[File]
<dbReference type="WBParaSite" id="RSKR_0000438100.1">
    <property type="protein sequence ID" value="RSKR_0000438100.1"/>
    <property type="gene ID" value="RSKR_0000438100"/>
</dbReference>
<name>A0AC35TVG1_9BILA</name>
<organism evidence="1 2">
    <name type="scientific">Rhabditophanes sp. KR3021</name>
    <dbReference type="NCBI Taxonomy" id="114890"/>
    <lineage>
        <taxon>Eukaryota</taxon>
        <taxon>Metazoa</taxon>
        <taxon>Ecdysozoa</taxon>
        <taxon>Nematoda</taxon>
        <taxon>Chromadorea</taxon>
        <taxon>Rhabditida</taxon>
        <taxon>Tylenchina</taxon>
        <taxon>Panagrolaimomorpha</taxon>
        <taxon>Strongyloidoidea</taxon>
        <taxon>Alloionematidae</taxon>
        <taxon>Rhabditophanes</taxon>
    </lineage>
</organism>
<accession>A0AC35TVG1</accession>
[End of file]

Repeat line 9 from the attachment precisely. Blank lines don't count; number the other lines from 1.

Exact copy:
    <lineage>